Kurtz said she gets ideas for new products from watching TV and reading home décor magazines. She bounces a lot of ideas off of her friends who aren’t involved in the industry.
“About four to five years ago I started looking at Pantone colors and tracking the hot colors and matching them up with pansy varieties,” she said. “My friends were tired of having to go to the store and match up flower colors with containers. They wanted to be able to buy the finished container ready for their doorstep or patio — instant color.”
Kurtz has started a Facebook page for the Urban Gardener program for consumers to post photos of their containers.
“Initially I started to randomly drop off products at friends’ houses and then I would ask them to post pictures online of how they use them,” she said. “I provide them with the finished container and ask for their feedback.”
Kurtz said she will also ask her friends what they will pay for a particular container.
“What my friends perceive as value is a lot different than what you and I would perceive as value,” she said. “I have been surprised at what they would pay for plants. But if you actually look at what we provide by combining all of these components, we are providing a great value. Their feedback also helps me in making suggested prices for products for our Home Depot and independent garden center customers.”
Kurtz said she will also run ideas past her son to find out what he thinks.
“How do I get Christian interested in gardening? I want to be able share the passion my husband Gary (Nyberg) and I have for gardening, especially the satisfaction of growing his own vegetables.”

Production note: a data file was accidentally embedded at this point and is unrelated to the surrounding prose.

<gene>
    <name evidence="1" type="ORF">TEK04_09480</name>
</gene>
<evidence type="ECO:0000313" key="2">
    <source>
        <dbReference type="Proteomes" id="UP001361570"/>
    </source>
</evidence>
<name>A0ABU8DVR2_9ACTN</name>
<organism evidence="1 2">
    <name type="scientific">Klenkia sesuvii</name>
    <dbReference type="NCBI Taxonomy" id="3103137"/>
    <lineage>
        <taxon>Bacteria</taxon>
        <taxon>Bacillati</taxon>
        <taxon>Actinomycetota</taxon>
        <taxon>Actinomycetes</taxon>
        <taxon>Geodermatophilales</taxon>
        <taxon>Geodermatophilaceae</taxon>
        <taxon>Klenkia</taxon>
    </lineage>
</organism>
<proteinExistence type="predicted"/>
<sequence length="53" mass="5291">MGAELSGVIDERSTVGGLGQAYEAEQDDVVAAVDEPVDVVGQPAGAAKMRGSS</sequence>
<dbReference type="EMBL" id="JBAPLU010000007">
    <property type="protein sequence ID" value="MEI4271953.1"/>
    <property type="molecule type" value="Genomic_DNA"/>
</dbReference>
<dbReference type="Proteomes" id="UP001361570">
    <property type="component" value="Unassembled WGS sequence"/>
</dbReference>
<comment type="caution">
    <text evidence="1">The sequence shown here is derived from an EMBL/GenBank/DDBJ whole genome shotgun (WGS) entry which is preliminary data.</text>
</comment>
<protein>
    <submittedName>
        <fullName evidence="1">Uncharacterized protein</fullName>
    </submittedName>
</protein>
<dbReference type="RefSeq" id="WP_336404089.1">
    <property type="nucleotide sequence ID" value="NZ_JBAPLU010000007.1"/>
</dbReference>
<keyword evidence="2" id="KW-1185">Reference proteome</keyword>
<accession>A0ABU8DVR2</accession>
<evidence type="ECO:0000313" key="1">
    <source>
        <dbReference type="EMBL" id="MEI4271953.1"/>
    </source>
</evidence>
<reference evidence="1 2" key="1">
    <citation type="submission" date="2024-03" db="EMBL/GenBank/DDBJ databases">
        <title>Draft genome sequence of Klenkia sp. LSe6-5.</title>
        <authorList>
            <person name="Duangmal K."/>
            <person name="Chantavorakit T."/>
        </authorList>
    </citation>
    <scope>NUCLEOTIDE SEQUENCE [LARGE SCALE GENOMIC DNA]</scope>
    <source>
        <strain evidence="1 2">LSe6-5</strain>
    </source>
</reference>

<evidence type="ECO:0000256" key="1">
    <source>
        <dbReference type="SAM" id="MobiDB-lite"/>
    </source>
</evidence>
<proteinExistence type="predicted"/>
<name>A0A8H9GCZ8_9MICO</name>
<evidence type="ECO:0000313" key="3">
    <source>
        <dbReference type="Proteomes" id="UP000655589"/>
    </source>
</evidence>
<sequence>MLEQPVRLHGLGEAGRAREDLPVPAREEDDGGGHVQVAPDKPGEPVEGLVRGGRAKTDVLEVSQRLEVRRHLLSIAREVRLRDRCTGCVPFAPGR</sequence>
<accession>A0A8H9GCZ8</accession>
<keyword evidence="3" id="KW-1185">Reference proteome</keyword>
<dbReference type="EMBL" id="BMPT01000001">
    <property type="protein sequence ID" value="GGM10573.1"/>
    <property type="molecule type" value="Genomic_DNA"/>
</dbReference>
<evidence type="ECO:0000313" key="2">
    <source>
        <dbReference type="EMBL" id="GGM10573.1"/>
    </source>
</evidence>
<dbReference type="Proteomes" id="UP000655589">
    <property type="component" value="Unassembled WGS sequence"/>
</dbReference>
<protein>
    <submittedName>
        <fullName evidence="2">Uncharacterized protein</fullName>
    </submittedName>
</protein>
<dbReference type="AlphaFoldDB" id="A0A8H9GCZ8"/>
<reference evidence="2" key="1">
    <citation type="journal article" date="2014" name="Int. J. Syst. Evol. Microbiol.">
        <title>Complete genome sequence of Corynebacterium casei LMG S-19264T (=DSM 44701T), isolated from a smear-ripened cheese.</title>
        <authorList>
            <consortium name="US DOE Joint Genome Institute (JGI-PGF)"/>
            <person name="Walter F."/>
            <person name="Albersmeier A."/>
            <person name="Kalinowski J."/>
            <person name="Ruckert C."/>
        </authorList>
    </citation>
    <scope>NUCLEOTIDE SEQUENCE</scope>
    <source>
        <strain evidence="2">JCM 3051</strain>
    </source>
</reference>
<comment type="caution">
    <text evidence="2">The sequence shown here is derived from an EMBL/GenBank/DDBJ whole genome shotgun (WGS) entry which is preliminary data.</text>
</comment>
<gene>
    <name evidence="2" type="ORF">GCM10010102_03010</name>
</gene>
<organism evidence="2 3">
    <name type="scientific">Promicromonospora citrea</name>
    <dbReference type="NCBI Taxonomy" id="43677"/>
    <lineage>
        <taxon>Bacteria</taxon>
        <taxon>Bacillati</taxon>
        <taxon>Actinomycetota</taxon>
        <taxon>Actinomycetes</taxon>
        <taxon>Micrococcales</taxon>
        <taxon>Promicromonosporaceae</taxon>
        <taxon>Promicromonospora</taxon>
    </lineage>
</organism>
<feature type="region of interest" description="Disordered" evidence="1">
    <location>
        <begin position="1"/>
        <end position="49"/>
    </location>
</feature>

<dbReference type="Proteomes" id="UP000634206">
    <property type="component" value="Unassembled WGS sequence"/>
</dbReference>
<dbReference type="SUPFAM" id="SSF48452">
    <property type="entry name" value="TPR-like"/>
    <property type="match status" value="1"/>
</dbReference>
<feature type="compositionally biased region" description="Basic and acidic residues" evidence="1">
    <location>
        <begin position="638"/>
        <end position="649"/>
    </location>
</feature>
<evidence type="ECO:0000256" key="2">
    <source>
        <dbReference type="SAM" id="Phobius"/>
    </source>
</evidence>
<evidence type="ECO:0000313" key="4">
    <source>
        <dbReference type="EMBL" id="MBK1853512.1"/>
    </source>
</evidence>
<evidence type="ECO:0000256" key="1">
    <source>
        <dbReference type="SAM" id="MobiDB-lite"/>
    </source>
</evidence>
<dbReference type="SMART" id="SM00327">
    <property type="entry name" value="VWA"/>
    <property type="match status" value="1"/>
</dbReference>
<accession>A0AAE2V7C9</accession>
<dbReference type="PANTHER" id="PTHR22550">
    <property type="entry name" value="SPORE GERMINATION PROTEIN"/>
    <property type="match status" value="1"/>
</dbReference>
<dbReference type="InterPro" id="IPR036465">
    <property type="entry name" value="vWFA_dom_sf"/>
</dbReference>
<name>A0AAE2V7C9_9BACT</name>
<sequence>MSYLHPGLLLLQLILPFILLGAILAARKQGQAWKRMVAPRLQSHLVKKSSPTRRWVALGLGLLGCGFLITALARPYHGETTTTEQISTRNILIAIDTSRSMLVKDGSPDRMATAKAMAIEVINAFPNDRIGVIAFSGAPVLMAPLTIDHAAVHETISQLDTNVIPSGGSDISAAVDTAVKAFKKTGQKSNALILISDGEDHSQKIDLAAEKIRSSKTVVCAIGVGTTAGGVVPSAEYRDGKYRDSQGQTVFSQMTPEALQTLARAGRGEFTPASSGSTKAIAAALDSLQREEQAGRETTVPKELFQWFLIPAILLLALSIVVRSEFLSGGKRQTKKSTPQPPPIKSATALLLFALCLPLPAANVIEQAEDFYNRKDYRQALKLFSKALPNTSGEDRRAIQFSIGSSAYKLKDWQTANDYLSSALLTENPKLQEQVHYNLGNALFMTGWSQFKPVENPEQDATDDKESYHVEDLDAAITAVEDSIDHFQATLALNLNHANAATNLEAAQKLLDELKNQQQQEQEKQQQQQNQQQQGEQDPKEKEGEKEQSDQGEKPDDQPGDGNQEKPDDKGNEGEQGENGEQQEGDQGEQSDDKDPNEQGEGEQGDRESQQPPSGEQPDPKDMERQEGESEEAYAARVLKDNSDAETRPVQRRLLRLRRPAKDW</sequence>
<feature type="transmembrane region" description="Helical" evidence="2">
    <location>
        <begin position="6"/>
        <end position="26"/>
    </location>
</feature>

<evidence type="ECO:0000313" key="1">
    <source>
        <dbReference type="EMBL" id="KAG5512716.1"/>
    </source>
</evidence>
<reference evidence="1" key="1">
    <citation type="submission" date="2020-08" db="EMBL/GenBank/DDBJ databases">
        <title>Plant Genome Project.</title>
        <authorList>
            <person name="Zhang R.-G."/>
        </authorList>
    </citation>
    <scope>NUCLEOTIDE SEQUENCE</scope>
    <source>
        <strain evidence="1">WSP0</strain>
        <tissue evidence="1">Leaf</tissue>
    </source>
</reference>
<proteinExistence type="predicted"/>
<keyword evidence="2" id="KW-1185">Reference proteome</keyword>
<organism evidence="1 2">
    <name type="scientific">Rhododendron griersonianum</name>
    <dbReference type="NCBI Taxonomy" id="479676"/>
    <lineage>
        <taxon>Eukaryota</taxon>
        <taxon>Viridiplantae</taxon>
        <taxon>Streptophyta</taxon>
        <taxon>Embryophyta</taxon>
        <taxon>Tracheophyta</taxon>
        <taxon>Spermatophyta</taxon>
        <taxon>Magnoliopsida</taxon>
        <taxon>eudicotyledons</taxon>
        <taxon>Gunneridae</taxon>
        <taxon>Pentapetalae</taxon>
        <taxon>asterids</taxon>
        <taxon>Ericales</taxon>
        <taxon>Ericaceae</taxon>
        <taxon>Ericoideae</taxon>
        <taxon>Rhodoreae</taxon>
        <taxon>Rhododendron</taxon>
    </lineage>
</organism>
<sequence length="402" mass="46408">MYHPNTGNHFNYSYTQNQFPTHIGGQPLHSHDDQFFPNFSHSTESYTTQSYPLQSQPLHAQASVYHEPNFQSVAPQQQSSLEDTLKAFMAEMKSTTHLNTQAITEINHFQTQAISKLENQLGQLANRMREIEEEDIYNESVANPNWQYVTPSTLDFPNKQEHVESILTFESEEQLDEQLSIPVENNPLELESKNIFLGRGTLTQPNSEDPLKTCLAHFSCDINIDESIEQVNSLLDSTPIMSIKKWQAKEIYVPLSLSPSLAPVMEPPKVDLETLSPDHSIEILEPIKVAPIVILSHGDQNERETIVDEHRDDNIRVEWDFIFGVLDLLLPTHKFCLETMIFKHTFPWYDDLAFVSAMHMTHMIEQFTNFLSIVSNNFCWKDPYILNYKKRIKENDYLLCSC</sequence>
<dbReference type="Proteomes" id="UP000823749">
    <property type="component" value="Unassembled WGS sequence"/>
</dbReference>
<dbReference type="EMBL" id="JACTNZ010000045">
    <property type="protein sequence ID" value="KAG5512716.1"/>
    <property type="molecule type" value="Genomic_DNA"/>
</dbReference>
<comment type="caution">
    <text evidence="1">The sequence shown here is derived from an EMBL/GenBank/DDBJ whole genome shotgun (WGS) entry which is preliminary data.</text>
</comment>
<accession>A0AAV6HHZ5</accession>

Kurtz wants to design a kit for kids’ gardening along with kits for the other products in the Urban Gardener program.
“In addition to selling the products separately to growers, we are looking to sell them as kits to retailers,” she said.
Urban Gardener products are available nationally to both Home Depot and independent garden centers. Rush Creek Designs assists in the design and manufactures the containers, and MasterTag produces the program’s point-of-sales material. The line is available through Rush Creek, MasterTag and several distributors.
Retailer, grower input
While Kurtz has a passion for the Urban Gardener program, she calls it her second child. Her “real job” is selling and merchandising the plants to 28 Home Depot stores in Connecticut and Massachusetts, and captaining the annual container program nationally for the home improvement retailer.
One of the advantages of introducing a new Urban Gardener product is that Kurtz can trial the item with the company’s own independent garden center customers as well as in the Home Depot stores.
“I have a great father and brother who indulge me with all of my projects,” Kurtz said. “With the exception of the tomato cages, where we initially did 2,500 pieces, for the rest of the Urban Gardener products we started with 10,000 pieces. That is the level where we feel it’s worth the investment.”
Kurtz said the regional and national buyers at Home Depot have been great to work with.
“I have worked with them on their projects, helping to pick out the pots and hanging baskets and container manufacturers,” she said. “When I set up a new SKU with Home Depot, they let me set the price. I will show them how many retail dollars I have generated for them for the various products that I selected. They have allowed me to try out the pots and plants in the stores I service to see how they will work. Then they have the choice to try something regionally or nationally.”
Kurtz also receives feedback from the other 30+ annual growers who service Home Depot stores throughout the country.
“We work together to come up with the strongest program to benefit all of us,” she said. “We bounce ideas off of each other. And these guys don’t hold back. That kind of feedback is great for developing the Urban Gardener line. Since we sell the Urban Gardener line, I can tell them what worked, what it cost us and what we are selling the containers for.”
For more: Urban Gardener, (203) 272-2996; firstname.lastname@example.org; www.urban-gardener.net.